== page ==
Go Pro Helmets and Features

Go Pro Helmets and Features

Go Pro Helmets and Features

0 comments 📅06 May 2016, 10:49

The GoPro’s helmets ultra wide-angle fisheye lens is excellent, sharp out to the corners and multi-coated. Color is vivid. Like other helmet cameras, this one has fixed focus (not an issue with the extreme wide angle lens, unless you would like to take extreme close-ups) and automatic exposure control. This can be set either to full-screen or spot mode. The HD Helmet Hero offers four video shooting modes at a 16/9 aspect ratio, from 480 x 848 WVGA up through 1080 x 1920 full HD. A 4/3 aspect ratio is available only at 1280 x 960. Downsampling and cropping in post-production are, of course possible. The Helmet Hero also can take 5 MP still photos, and has a self-timer and sequence timer, so it also can shoot time-lapse video.


The internal batteryand supplied 16GB SDHC memory chip are good for three hours of shooting at the highest resolution. You may use any chip up to 32 GB, maybe more. The battery and chip are field-replaceable, so you can carry spares. The battery recharges and the camera may be operated from external power through its USB port. Analog video and USB ports are on the side of the camera, only accessible if it is outside the waterproof housing. An optional “skeleton” housing is available which allows use of these connections.

Adjusting viewing angle is cut-and-try, even if the camera is within sight — there is no viewfinder unless you buy an optional viewscreen back. Generally, the camera should be tilted down about 10 degrees when using it on a bicycle, so as to get more road than sky in the picture. When the camera is mounted on a helmet, you might use a mirror or a reflection in a window to align the camera — or ask a companion to help, or carefully lift the helmet off your head without tilting it, to check the angle.

The front of the shell has a domed glass window which protects the camera’s lens. The window is of optical quality but not optically coated, resulting in lens flare when a bright light source (typically the sun) is in front of the camera. Go Pro calls the window a “lens”, but it really is only a window.

If the camera is shaking, as it will when used for action shots, the two small switches on the camera body rattle, spoiling audio recording. Rubber patches which hold the buttons half-depressed may solve this problem. Foam covering the openings in the shell will reduce wind noise. This is a simple, must-do modification. Audio is monaural and, except for these problems, of rather good quality if the camera is in the open-back or skeleton shell. You will need to use a separate recorder to get good stereo or surround-sound audio, and you will have to synchronize the audio in post production. I do this with a hand clap visible to the camera. I clap again at the end of longer shots in case I may need to correct for timing drift, but that is usually unnecessary.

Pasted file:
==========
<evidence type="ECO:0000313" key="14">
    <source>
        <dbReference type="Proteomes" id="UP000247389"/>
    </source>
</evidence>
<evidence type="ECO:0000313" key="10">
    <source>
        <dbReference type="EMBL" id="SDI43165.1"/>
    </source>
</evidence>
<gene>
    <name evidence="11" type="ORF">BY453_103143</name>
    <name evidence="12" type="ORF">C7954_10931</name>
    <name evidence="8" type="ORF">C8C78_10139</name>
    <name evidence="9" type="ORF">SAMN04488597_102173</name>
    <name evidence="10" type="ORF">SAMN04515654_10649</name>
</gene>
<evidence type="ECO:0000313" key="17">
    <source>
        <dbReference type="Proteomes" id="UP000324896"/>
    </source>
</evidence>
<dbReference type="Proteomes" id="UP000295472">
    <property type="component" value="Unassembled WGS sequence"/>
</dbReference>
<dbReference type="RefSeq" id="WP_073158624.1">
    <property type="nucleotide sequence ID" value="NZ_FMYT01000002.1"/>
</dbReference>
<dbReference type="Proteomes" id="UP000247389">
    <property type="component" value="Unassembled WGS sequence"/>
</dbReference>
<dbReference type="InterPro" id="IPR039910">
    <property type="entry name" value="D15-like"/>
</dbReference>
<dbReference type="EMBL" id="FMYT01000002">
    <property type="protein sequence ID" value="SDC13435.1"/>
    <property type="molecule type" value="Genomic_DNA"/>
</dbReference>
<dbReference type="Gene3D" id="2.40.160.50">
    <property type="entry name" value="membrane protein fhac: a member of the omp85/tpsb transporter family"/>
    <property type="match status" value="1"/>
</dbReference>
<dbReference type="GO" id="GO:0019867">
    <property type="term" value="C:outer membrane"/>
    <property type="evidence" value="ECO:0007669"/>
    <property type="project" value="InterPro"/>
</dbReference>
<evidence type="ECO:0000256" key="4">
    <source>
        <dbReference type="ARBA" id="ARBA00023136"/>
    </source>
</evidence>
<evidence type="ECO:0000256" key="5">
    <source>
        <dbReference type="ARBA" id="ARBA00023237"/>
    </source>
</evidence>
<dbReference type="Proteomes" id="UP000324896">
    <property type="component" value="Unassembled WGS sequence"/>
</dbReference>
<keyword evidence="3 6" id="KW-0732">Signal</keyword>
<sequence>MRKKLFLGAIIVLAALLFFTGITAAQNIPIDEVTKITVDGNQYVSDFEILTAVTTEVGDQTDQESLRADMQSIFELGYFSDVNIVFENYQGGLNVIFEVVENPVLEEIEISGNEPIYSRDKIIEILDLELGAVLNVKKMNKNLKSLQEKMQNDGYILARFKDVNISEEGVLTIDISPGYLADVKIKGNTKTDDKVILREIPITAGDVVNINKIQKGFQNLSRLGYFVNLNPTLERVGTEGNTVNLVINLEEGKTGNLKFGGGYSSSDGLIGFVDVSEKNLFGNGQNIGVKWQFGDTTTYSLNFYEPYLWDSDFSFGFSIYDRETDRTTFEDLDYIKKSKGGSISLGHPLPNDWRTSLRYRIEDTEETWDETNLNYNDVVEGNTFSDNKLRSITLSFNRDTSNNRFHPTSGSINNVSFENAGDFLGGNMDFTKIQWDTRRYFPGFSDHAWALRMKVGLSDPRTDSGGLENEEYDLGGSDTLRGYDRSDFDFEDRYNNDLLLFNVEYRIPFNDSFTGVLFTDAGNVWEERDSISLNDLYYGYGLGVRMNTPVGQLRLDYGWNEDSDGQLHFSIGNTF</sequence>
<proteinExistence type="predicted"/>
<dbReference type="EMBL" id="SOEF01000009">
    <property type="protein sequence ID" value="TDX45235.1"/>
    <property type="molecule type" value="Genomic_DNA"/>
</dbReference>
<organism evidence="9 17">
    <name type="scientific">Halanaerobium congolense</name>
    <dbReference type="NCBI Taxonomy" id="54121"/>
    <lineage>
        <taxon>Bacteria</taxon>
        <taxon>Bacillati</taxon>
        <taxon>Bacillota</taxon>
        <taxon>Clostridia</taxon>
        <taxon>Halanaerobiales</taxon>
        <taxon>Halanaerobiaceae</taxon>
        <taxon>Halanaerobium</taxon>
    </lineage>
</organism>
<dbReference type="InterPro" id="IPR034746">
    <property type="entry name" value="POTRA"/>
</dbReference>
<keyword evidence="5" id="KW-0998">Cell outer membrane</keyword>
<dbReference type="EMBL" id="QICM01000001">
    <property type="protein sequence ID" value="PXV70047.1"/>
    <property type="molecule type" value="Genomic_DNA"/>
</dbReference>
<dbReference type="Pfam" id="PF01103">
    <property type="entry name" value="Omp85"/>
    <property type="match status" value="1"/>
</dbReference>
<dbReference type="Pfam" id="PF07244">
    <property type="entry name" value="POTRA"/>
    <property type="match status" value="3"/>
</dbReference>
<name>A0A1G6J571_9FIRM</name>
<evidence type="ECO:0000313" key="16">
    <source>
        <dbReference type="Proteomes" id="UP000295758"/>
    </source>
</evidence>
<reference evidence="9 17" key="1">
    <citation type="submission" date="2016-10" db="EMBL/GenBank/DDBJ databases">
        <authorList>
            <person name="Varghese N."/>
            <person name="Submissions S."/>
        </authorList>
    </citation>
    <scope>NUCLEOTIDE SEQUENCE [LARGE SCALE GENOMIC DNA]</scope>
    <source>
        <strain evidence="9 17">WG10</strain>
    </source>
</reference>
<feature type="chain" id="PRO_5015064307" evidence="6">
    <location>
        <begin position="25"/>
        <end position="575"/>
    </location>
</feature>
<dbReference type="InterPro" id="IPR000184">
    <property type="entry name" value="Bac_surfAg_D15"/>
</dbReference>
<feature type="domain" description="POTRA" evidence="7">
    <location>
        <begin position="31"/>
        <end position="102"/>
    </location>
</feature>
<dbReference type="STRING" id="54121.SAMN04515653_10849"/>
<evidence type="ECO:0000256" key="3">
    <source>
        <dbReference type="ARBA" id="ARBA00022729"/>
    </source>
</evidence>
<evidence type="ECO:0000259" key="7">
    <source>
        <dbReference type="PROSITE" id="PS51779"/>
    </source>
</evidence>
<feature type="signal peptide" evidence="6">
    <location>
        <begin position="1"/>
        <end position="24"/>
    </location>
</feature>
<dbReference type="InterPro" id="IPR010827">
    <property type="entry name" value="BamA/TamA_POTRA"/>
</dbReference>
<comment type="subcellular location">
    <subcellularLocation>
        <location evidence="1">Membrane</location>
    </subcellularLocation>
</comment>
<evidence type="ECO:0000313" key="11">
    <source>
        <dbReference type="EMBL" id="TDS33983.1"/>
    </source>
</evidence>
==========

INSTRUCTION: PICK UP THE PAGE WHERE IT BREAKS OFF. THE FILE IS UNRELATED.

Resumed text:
Controls are with only the two buttons, to minimize the number of openings in the shell. The control sequence requires memorization and viewing cryptic codes in a window on the front of the camera. Setup for different modes is slow, and you must remove the camera from the helmet, or remove the helmet, to view the settings and switch modes.

The camera may be left on, with a start-stop button for shooting, but also there is an “on-off” mode which shuts the camera down completely between shots, sparing the battery. Shooting is then controlled by the on-off switch on the front of the camera. It takes a couple of seconds in “on/off” mode for the camera to stabilize and adjust its exposure. In this mode, your finger will probably be visible at the side of the image as you press the on-off button to start and stop the camera. The camera beeps to indicate starting and stopping, a useful feature when it is mounted out of sight but within reach.

You must open the shell (except if using the skeleton shell) to charge or replace the battery or download data. Downloading the huge files which the camera produces is faster with a card reader than over a USB cable. Files are in MP4 format, which most video editing software packages can read.

It is important to carry an instruction sheet with you, because of the cryptic, abbreviated codes in the display window and the complicated sequences of button pushes needed to change settings. Several different copies of user instructions are supplied with the HD GoPro Helmet Hero, and when folded, they all look the same, with the word “Instructions” in English.

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